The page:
The Man-Catcher was a long-shafted pole arm with a two-headed prong on the end that looked like a collar. It was typically used to pull a rider from his horse and was often used to capture royals for ransom since it did not wound the captee. It was expected that the armor of the captee would protect them against being injured by the metal prongs of the man-catcher. However, if the rider was not wearing any armor they may suffer some wounds from the spikes on the inner ring of the prongs. A similar weapon, the sasumata, was found in Japan. It was more of a speared fork but could have padding on it, and it was used in extreme circumstances such as riots as a form of crowd control.
Man Catcher, Germany, 1601-1800 (Wellcome Images CC by 4.0)
The Claw of Archimedes
The Claw of Archimedes was much like the man-catcher but much, much larger. In the 3rd century it was designed by Archimedes to protect the city of Syracuse against the Roman navy. As a response to the catapults built by Archimedes, the Romans began to lash their ships together and outfitted them with giant ladders which they used to climb the seawalls. The Claw was a ship-capturing mechanism with crane-like wooden arms that had hooks at the end of them. The hooks were positioned to lift and capsize the ships that were immediately below the seawall. The people of Syracuse were able to fight off invasions for three years due to this invention.
Detail of a wall painting of the Claw of Archimedes sinking a ship, taking the name "iron hand" in ancient sources. (Public Domain)
The Nest of Bees
The Nest of Bees consisted of hexagonal tubes filled with dozens of rocket-tipped arrows. The tubes would broaden at the top to aid in the dispersal of the arrows once the nest opened. This weapon could fire off more than two dozen arrows at a time in the same direction. The arrows were often tipped with poison or flammable material. The Nest of Bees was probably invented around the 11th century, during that time that the Chinese were experimenting with gun powder and rocket technology. They were more widely used in the Ming Dynasty. Thousands of these weapons would be deployed simultaneously, raining down death upon the enemy. Not only was this weapon deadly, it acted as a psychological weapon as well due to the noise and smoke that it would emit.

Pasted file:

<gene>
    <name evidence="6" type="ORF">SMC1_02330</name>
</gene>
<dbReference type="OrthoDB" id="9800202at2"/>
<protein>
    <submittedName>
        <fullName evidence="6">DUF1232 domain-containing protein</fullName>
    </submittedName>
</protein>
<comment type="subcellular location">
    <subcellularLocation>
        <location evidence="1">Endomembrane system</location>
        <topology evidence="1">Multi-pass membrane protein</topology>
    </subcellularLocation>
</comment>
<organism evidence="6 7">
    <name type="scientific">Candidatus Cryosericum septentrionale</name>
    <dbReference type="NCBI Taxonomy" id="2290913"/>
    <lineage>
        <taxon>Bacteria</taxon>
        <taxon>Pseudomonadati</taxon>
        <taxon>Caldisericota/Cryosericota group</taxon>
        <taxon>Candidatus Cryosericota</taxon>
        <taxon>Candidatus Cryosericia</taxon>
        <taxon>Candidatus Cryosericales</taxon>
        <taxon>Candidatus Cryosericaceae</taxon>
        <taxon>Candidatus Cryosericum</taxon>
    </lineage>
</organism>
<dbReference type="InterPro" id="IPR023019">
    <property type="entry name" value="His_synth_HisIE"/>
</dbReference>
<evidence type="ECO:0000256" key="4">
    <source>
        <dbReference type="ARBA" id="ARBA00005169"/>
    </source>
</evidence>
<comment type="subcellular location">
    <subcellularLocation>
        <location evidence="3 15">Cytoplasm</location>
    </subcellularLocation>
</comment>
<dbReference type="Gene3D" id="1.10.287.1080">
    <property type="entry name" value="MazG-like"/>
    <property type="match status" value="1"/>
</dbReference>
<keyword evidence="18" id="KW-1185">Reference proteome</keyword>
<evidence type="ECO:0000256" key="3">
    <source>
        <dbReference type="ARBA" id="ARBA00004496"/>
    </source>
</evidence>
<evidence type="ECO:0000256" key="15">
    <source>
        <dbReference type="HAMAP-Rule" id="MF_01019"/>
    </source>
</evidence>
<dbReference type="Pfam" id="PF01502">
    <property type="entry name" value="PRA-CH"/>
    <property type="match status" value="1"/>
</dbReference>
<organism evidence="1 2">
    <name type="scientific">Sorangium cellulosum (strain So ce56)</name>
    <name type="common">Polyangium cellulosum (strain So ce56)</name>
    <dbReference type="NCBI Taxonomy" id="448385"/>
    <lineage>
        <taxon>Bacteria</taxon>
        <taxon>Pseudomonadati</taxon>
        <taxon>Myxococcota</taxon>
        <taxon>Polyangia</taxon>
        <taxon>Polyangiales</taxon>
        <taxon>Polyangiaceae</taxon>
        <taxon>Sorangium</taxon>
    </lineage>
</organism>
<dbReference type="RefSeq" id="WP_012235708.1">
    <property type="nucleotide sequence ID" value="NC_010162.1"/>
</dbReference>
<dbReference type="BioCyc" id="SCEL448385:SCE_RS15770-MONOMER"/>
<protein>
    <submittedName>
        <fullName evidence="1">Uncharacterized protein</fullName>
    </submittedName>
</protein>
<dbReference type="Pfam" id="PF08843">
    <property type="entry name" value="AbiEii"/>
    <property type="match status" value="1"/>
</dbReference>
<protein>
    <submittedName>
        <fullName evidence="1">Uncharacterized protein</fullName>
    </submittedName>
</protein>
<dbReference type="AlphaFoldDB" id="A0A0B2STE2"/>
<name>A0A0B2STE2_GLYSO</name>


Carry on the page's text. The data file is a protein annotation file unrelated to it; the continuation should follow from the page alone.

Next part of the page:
An example (reallycoolweapons) and drawing of ‘the nest of bees.’ (Public Domain)
The Zhua, meaning “claw,” was an Ancient Chinese weapon that consisted of a clawed iron hand on the end of a 6-foot (1.83-meter) pole. Much like the Triple Dagger, it was used to disarm an enemy as well as move shields out of the way. However, the Zhua could also be used for ripping and tearing at the enemy, or, out of sheer weight, it could be used to bludgeon an opponent to death.
Zhua. ( reallycoolweapons)
The Lantern Shield
The Lantern Shield has been called the “swiss army knife of weapons” as it housed many items on one shield. It was a small shield in the shape of a buckler and its defining feature was a hook on which one could hang a lantern. This feature was intended to blind the opponent in battles fought in the dark. More elaborate examples of the lantern shield could include gauntlets, spikes, sword blades, as well as a dimmer for the lantern. Fencing manuals from the 16th and 17th centuries integrated a lantern into the lessons of the swordsman, using it to parry and blind. In general, it is believed that the lantern shield was never actually used in combat, but rather for patrolling Italian city streets at night.
A Lantern Shield. ( Youtube Screenshot )
The Kpinga was a throwing knife used by warriors of the Azande tribe of Nubia in Africa. Also nicknamed the “Hunga Munga,” the knife had three blades that protruded from the center and varied in shape and size. This weapon was often carried into battle on the back of the warrior attached to their oblong Zande shield. The blade would only be thrown after a few spears were loosened and the wielder called to alert their companions. A Kpinga was only given to professional warriors and was considered a symbol of power. Upon marriage, the Kpinga was presented from the groom to the family of the bride.
Kpinga. (Tropenmuseum, part of the National Museum of World Cultures /CC BY SA 3.0 ) The Kpinga
Top Image: Strange Medieval weapons (L-R) Man catcher, Germany, 1601-1800 (Wellcome Images/ CC BY 4.0 ), Left hand dagger with spring blades that can be opened by pressing a button, c. 1620 ( Public Domain ), Gun shield, c. 1540. Exhibit in the Higgins Armory Museum ( Public Domain ), Zhua ( reallycoolweapons), and The Lantern Shield. ( Youtube Screenshot )
By Veronica Parkes